It was listed in the city's job file as a thriving auto repair shop, with six fulltime employes and an annual gross income of $475,000. But when the D.C. Department of Labor sent job seekers to Bill's Auto Repair Service two years ago, they found instead a dilapidated apartment building on a dead-end street.
The case of the missing garage led to jail sentences last month for two area men who investigators say took money from aliens seeking labor certifications.
Investigators said the garage was fabricated to provide aliens, for fees ranging from $150 to $500, with the job status required to obtain permanent residence permits.
"This type of fraud is pervasive and widespread," said Bob McQueen, an investigator for the U.S. Immigration and Naturalization Service who collected much of the evidence in the case. "But this is the first time we've brought successful prosecution to a case like this in at least five years."
Two Maryland men, Ralph D. Holland, a former $24,000-a-year official with the Prince George's County Department of Human Resources, and William DeLoach, a youth counselor in Camp Springs, were each convicted of two felonies for making false statements about the nonexistent garage.
During a four-day trial in December, prosecution witnesses depicted the two men as a partnership, known by word-of-mouth in certain alien communities to have access to prized labor certifications. These certifications can lead to permanent residence permits, commonly called green cards.
"Aliens will hop on the opportunity to get that green card," said McQueen.
"Anybody who comes along and dangles that ray of hope, they're willing to take the chance."
Green cards may be obtained legally by finding a job that an employer cannot fill from the American work force in the area, by marrying a U.S. citizen or by meeting any one of a number of other requirements.
"Employers" also can help aliens obtain work certifications illegally by inventing companies and hiring aliens to fill imaginary positions, then filing their names with the government.
On the underground market, INS officials say, the payment for a green card can reach $2,000. And the alien gets no receipt.
"Aliens are getting ripped off a lot," said James R. Corcy, supervisor of the INS investigative squad. "Most of them are defenseless. They can't go to the police and they can't turn to Immigration because we are the ones they are trying to get around in the first place. It's no ordinary scam because (operators) aren't concerned about being informed on by their victims."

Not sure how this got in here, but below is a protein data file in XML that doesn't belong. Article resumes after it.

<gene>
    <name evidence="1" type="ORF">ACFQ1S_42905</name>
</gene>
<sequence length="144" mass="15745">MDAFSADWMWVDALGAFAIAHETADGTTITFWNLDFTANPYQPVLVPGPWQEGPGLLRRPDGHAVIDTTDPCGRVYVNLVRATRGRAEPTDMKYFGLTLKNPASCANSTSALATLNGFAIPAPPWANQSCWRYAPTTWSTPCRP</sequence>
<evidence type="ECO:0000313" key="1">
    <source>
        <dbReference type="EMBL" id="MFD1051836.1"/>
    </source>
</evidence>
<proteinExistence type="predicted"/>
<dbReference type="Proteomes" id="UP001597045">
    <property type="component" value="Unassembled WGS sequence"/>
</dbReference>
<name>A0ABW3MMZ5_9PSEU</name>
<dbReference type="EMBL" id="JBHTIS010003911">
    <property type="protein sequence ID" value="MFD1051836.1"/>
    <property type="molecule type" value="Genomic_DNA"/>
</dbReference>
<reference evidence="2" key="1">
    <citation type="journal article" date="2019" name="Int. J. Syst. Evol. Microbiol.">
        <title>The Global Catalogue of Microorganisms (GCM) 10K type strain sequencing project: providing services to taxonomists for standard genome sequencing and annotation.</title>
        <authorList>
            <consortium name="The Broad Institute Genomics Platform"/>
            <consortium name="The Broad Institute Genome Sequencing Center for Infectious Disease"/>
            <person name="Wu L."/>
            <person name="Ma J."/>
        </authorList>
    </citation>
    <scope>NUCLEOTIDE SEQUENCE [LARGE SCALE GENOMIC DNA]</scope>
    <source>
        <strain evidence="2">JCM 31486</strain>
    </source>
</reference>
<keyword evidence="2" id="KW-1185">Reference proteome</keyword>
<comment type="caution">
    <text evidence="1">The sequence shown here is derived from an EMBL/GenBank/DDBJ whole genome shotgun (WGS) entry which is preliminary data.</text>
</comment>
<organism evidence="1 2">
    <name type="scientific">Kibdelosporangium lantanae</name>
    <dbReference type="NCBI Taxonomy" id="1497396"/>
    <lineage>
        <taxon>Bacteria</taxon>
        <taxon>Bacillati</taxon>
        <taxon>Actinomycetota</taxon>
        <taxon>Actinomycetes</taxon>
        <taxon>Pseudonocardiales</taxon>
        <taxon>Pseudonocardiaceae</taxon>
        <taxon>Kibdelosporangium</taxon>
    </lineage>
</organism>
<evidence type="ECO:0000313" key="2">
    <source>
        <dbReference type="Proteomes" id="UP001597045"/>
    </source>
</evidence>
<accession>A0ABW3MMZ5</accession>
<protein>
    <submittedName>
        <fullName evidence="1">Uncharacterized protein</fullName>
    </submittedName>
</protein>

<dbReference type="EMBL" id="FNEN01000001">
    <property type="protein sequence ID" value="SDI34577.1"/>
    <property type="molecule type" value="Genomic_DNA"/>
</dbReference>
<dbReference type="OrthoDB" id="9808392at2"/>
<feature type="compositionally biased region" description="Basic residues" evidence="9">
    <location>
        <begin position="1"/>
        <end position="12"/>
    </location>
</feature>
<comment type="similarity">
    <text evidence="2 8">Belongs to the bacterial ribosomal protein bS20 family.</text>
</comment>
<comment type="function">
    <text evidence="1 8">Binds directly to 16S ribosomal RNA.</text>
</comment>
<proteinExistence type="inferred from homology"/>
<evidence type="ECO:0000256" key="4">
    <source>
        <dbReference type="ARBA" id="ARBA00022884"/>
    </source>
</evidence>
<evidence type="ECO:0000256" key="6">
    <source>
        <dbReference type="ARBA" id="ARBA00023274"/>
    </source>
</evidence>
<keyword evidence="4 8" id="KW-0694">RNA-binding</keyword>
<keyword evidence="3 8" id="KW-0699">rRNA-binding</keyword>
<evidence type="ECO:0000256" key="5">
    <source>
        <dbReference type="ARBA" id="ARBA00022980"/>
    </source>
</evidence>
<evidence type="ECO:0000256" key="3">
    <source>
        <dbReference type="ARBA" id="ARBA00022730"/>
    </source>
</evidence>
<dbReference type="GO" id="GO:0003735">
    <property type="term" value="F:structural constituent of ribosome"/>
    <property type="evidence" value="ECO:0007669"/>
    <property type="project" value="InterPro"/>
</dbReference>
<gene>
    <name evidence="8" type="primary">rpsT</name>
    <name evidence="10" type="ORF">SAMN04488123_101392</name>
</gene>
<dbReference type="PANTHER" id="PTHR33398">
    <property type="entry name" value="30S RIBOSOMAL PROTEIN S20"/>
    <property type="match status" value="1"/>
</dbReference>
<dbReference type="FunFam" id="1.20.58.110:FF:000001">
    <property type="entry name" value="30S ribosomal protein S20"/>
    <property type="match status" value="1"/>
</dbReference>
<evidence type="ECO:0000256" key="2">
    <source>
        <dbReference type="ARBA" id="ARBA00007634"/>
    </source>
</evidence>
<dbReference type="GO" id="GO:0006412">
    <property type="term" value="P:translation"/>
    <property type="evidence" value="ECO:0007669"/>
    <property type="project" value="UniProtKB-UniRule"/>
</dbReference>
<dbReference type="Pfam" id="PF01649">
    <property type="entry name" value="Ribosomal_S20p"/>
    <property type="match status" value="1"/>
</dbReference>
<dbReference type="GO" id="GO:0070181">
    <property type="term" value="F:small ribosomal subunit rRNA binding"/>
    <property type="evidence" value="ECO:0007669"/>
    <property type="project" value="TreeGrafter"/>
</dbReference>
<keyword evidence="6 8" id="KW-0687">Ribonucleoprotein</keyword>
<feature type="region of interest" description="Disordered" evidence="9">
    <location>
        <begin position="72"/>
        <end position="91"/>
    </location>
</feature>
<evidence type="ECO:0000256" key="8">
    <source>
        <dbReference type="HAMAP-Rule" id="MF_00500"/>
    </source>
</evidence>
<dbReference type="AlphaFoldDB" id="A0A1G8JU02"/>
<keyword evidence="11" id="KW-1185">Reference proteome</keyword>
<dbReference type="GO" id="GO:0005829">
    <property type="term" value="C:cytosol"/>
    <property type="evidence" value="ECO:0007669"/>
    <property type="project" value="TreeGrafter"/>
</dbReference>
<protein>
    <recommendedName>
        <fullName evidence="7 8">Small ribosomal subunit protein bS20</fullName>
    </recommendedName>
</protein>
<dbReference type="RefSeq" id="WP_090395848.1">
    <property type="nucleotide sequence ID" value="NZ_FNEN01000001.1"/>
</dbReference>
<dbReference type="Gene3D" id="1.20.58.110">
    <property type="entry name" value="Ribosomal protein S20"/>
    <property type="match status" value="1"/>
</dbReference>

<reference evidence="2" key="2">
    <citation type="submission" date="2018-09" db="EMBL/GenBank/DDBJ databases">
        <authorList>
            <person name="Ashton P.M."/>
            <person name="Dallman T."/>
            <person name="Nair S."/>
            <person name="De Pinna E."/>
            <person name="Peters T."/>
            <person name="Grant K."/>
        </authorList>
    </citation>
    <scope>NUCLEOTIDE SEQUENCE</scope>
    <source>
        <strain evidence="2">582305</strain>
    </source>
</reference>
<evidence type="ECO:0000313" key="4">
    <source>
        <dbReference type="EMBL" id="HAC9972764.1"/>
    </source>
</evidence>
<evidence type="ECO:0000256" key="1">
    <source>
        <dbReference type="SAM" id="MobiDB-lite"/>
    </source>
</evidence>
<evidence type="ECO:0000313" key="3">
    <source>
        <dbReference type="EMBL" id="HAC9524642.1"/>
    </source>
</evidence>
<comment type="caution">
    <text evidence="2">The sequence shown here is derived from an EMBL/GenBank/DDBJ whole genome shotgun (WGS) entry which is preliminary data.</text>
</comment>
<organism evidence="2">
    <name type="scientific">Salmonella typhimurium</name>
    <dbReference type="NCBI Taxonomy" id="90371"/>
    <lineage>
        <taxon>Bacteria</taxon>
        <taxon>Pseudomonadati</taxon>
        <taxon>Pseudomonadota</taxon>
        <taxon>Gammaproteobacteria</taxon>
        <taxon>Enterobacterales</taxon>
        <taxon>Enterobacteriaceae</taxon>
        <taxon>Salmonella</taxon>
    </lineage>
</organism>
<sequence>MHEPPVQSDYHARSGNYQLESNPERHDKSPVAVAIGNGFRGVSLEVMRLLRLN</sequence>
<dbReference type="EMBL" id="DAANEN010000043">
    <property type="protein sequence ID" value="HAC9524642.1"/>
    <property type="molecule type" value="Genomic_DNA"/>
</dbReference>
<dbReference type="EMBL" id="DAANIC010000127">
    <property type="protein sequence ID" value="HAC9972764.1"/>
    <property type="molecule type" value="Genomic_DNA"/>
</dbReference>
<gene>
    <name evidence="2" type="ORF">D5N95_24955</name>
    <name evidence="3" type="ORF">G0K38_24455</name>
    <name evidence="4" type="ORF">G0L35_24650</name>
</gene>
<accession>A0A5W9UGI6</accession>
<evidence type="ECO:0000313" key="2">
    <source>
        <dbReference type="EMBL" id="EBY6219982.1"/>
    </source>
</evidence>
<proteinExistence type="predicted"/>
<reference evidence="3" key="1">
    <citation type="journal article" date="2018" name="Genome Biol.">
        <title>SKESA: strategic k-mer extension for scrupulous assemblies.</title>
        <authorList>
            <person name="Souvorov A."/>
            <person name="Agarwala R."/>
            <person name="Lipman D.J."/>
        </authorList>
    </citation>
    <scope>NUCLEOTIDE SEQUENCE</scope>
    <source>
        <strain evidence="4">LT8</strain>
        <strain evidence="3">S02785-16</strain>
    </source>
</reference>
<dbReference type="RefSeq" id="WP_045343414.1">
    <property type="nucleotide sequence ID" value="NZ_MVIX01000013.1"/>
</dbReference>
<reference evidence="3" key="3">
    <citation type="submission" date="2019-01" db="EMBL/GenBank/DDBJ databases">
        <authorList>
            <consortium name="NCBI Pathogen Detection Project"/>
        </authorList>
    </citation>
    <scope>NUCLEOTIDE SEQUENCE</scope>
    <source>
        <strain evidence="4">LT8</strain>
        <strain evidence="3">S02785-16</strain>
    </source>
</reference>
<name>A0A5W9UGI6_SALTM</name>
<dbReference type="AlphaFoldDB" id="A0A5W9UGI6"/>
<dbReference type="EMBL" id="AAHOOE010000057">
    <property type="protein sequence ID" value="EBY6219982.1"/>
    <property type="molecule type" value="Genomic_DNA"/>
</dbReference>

During the trial of Holland and DeLoach in U.S. District Court here, two Iranians, an Ethiopian and an Indian testified that they had paid fees ranging from $150 and $500 directly to Holland in return for jobs which would qualify them for work permits. In two cases, INS investigators could find no certification papers filed for the aliens.
It was an application for one of the Iranian aliens, however, that prompted an investigation. Because the papers filed for Hossein Goddarzi were for an auto mechanics's job and the D.C. Department of Labor had qualified American mechanics available for work, it sent candidates to Bill's Auto Repair Service. The job seekers reported back that the shop was not at the listed address.
"It was a misunderstanding," Michael S. Frisch, the court-appointed lawyer for DeLoach, said after the trial. "They (the statements) were expectations of what his business could be, not what it was at present."
Since DeLoach filled out the certification application for Goodarzi which he signed under the alias Bill Zackman, his guilt was easier to establish, according to prosecutors.
But Assistant U.S. Attorney Martin Linsky, who prosecuted the case, argued that the mastermind of the operation was Holland, who has a Ph.D. in education and was the director of early childhood education for Prince George's County Department of Human Resources from 1974 to 1977.
Holland, who lived in Camp Springs until he moved to North Carolina in November, testified that he did not intentionally provide false information to either the Labor Department or the aliens.He admitted that he had received payments, but said they were legitimate job placement fees for referring the aliens to DeLoach and the garage that he assumed existed.
"Holland did legitimately attempt to find employment for people," said his attorney, Dennis O'Keefe. He maintains there is no evidence to prove his client tried to get false work permits. "He wasn't charged with ripping off aliens."
Holland, however, was sentenced to two concurrent terms of eight to 24 months in jail, while DeLoach received shorter concurrent sentences of six to 18 months. Lawyers for both men have filed appeals.
According to the prosecutors, similar cases are usually settled by plea bargaining to a lesser charge. Defense attorney Frisch, however, opted for a jury trial, partly because the main prosecution witness was Iranian.
"As a matter of trial strategy one hoped the jury would not be too thrilled with the testimony of an Iranian," said attorney Frisch. "It didn't work."
The sentences were not as harsh as INS investigator McQueen had hoped for, but he said the convictions were encouraging.
"This is probably the best way of showing the aliens we are not the bad men all the time."